ANAHEIM, Calif. — Control.
It has been Jamie Moyer's signature on a major-league mound for 20 years, but it was a struggle at times on Saturday night the way his emotions mixed after agreeing to be traded from Seattle to Philadelphia.
"It saddens me we're leaving a place that we call home, and will continue to call home and we're proud to call home," Moyer said in a telephone interview. "It's really been a great situation, and nothing but positives.
"But on the flip side I have an opportunity to go to a team in contention for the last five weeks of the season, and hopefully beyond that."
The Mariners received starting pitcher Andy Baldwin and reliever Andrew Barb, two right-handed prospects at different levels of Class A in the Phillies' organization.
It is a move that has both Moyer's enthusiasm and required his blessing since his service time gave him the right to veto any deal. Moyer OK'd the deal, but that didn't mean it was easy. Excitement about joining the Phillies' playoff chase doesn't make exiting the Mariners painless.
Moyer called in for the postgame show on KOMO Radio (1000 AM) on Saturday night. At several points it sounded as if he choked up when he talked about coming home to attend a family event Saturday.
Moyer was scheduled to leave for Philadelphia on Sunday. He is expected to pitch for the Phillies on Tuesday.
As a player with 10 years in the majors and five with the same club, he had to agree to any trade. Last year, he vetoed a deal that would have sent him to the Astros because Houston was not willing to talk about any deal beyond the season.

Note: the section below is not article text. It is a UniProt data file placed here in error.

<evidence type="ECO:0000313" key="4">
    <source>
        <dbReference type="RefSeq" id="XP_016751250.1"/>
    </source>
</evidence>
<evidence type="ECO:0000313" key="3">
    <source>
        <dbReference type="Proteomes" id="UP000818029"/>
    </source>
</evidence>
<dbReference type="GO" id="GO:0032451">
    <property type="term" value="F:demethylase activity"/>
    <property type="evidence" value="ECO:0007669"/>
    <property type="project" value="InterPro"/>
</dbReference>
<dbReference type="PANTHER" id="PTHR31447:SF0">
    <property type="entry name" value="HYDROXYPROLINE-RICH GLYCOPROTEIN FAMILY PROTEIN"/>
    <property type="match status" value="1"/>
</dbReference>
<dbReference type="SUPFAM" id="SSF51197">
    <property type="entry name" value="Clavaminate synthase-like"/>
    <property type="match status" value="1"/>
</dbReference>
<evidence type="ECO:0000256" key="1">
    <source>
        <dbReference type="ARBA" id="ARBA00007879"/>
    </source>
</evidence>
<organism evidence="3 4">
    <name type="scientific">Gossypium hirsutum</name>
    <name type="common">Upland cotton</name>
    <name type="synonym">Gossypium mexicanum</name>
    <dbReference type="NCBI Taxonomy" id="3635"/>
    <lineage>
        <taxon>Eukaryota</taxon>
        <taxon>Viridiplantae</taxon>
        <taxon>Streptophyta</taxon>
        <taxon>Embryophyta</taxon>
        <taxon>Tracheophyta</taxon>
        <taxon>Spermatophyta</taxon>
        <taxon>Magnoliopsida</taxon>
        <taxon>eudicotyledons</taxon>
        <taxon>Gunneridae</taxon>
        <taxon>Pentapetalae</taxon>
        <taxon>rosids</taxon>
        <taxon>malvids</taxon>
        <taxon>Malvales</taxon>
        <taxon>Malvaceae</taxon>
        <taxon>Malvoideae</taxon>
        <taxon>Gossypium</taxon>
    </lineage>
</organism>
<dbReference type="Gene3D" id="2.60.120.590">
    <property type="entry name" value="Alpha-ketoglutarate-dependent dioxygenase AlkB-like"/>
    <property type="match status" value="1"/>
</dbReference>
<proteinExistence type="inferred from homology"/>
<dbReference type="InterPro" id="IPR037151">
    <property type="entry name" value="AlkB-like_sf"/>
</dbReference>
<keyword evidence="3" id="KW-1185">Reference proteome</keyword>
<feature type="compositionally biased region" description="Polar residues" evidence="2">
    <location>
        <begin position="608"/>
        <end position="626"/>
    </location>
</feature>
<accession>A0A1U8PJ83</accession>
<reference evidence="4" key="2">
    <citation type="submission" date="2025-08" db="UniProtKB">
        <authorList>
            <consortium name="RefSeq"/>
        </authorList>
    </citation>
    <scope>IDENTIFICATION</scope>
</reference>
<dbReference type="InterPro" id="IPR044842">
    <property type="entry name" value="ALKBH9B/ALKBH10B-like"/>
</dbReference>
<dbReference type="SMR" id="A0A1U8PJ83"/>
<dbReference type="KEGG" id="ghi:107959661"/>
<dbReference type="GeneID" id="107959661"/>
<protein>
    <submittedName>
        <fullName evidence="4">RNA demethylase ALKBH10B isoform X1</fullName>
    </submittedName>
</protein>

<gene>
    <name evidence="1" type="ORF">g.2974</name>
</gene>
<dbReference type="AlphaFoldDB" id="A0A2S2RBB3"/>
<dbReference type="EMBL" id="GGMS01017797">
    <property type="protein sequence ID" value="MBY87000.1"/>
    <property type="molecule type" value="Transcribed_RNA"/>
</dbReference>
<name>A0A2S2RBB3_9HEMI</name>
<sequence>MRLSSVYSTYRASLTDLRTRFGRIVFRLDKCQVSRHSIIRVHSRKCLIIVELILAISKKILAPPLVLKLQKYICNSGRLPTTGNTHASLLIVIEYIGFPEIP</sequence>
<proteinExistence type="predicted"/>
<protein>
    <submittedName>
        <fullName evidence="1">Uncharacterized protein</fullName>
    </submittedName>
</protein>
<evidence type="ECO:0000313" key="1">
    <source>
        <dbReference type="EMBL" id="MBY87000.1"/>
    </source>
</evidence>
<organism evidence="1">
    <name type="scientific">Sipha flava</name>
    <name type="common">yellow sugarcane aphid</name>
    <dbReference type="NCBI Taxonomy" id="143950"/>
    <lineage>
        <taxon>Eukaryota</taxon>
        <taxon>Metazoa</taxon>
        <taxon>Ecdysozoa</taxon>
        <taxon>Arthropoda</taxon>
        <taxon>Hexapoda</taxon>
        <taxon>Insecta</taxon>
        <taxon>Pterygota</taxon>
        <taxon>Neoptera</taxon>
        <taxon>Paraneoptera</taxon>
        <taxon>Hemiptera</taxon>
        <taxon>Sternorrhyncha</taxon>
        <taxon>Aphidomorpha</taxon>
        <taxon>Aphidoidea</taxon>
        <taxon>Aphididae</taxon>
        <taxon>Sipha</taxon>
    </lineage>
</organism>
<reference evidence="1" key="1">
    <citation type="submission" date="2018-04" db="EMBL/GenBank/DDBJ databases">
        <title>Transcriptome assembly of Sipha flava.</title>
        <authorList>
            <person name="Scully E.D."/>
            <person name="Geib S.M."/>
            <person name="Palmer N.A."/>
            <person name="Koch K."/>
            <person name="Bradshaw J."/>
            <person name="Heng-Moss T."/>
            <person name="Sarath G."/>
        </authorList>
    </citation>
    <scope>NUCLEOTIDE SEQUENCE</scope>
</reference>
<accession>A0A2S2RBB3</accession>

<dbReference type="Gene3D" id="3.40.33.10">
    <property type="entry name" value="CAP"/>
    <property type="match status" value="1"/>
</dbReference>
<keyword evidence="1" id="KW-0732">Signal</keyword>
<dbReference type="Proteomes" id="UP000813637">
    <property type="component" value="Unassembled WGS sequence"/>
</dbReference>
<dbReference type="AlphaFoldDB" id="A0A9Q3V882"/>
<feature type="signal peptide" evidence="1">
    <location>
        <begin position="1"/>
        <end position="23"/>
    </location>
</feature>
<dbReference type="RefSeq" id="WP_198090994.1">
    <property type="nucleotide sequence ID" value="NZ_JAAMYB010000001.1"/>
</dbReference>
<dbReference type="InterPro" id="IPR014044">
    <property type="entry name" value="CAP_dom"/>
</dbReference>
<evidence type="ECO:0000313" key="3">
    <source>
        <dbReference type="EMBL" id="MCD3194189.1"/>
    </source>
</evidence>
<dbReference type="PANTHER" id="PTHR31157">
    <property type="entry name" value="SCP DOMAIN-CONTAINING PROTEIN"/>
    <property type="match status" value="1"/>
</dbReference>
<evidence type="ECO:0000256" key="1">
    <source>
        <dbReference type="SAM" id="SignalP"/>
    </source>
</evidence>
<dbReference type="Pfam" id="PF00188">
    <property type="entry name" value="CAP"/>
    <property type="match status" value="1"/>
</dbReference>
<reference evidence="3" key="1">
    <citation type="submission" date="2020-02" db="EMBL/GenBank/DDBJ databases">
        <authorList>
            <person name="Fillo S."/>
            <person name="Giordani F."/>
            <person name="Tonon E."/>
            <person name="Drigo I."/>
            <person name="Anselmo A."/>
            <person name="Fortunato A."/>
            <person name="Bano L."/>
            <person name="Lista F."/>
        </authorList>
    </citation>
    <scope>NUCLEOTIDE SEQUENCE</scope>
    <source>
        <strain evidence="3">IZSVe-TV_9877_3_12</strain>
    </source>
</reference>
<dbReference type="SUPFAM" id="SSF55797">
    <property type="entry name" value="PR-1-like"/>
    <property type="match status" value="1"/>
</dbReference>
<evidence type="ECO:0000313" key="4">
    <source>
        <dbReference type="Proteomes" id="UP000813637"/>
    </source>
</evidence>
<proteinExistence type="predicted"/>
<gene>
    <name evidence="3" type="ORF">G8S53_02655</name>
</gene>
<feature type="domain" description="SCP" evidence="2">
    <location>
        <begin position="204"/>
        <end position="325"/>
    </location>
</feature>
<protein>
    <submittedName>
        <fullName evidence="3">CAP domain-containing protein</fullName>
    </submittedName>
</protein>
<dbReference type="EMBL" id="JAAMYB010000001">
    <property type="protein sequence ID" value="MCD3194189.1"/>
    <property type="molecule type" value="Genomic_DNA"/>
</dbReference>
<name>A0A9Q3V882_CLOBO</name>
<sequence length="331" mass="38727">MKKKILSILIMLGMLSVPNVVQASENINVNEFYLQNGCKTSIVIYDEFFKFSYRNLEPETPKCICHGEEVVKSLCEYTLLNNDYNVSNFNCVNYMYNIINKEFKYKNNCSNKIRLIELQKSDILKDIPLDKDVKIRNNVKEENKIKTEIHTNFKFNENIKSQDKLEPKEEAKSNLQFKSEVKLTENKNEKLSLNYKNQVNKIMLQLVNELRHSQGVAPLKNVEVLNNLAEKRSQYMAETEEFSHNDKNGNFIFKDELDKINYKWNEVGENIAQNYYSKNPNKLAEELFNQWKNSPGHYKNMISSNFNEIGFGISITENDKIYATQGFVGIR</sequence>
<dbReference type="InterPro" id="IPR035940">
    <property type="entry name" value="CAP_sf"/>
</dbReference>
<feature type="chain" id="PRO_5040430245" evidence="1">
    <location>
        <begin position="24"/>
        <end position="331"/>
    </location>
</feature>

This time, the Phillies and Moyer agreed to a mutual option for next season, and Moyer indicated that either side could pull out of the deal after the season if they so choose.
"The willingness this time [was] because the club I was dealing with was more apt to deal with me," Moyer said.
Moyer didn't ask to be traded, said Mariners general manager Bill Bavasi. It was the Phillies who first approached the Mariners about the deal, according to Moyer. Bavasi said Moyer spoke to Philadelphia GM Pat Gillick on Friday. Trade discussions proceeded rapidly on Saturday.
Moyer was born in Sellersville, Pa., and he idolized Phillies pitcher Steve Carlton growing up. He went to college at St. Joseph's in Philadelphia, where he was the first baseball player to have his number retired, and there will certainly be friends and family he sees upon his return.
But the geography was more coincidental than crucial to this deal, said Moyer. And while he looked forward to the final push of the Phillies' season, Moyer couldn't keep himself from stealing a few looks into the rearview mirror.
"They were 10 great years here in Seattle," Moyer said.
He threw the first pitch of the first real game at Safeco Field, and he was one of the last connections to the 2001 team that won 116 games. On Sunday, he left to join a new team, and while he is leaving the Mariners, he isn't leaving the city. At least not permanently.
"I'll be back here, hopefully after the World Series is over and we win it," Moyer said. "But this is home."